Group Activity: Adapting to Different Teaching Styles
Have small groups discuss the question, “What do teachers do that you don’t like?” Then have students suggest ways to overcome these problems.
Learning Style Free Writing
To summarize class activities on learning style, here are some questions for a free writing session:
· Describe your learning style.
· How does your personality affect your learning style?
· How does learning style affect career choice? For example, if you are a judging type
who is good at details and organization, what career would match this type?
The MI Advantage Multiple Intelligences Assessment
The MI Advantage is included in the CollegeScope Student Success Program. This assessment takes approximately 15 minutes. Here are the directions for administering the MI Advantage:
- The purpose of this assessment is to identify your personal strengths and matching majors.
- Answer the questions honestly.
- Avoid answering with what you think you should say or what you want to be true.
- Take the assessment when you are well rested and have time to complete it.
- There are no right or wrong or good or bad answers. Each person has a unique intelligence profile.
- Answer with what comes to mind first; do not overanalyze your answers.
Multiple Intelligences Matching Quiz
Use this Multiple Intelligences Matching Quiz to review brief definitions of the different intelligences and match famous people with the different intelligences. The second part of the quiz challenges students to give examples of famous persons with the different intelligences. The second part of the quiz could be used as a group activity. As a variation, set a time limit and give a prize to the group with the most examples. At least one example from each category is required. Note that the Existential category (Gardner's newest category) is not included in the printed textbook, but is included in CollegeScope, the MI Advantage and this exercise.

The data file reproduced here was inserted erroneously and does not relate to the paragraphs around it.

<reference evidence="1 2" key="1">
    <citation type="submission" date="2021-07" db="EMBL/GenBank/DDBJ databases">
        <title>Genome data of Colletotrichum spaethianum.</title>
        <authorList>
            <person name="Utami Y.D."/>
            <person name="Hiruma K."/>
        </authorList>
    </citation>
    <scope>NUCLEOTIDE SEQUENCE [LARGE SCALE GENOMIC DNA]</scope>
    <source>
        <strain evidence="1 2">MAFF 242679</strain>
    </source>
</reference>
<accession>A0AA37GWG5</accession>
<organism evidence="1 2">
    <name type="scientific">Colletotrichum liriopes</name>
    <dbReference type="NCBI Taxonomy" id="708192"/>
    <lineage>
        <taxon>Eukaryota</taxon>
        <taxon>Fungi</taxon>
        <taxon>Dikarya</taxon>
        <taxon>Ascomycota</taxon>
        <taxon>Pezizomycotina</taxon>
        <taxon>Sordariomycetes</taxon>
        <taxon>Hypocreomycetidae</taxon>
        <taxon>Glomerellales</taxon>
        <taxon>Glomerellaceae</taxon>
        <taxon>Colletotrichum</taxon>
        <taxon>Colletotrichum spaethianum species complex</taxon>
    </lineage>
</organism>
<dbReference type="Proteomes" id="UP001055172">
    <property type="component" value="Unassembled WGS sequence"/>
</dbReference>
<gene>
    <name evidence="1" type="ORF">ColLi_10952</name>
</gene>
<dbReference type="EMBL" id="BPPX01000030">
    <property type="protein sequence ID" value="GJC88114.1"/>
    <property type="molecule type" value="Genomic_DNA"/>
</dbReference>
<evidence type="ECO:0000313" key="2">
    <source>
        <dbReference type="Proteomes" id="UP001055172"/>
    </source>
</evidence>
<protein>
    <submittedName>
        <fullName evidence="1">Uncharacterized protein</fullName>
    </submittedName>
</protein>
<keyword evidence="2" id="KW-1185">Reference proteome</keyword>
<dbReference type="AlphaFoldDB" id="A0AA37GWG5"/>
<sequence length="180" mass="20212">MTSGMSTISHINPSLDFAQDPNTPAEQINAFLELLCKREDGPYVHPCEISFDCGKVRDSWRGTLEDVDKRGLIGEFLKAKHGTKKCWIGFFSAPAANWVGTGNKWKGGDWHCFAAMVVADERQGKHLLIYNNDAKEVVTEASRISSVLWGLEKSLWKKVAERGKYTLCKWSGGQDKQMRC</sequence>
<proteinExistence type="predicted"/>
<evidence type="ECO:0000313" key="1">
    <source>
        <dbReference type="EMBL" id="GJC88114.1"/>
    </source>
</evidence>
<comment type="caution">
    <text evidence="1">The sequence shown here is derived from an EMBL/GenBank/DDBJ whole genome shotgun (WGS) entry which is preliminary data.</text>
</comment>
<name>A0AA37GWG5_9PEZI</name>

Quiz Answers: E. Michael Jordan, bodily kinesthetic; I. Aristotle, existential; B. Martin Luther King, Jr, interpersonal; G. Sigmund Freud, intrapersonal; F. William Shakespeare, linguistic; C. Albert Einstein, mathematical; A. William James ("will.i.am"), musical; H. Charles Darwin, naturalist; D. George Lucas, spatial.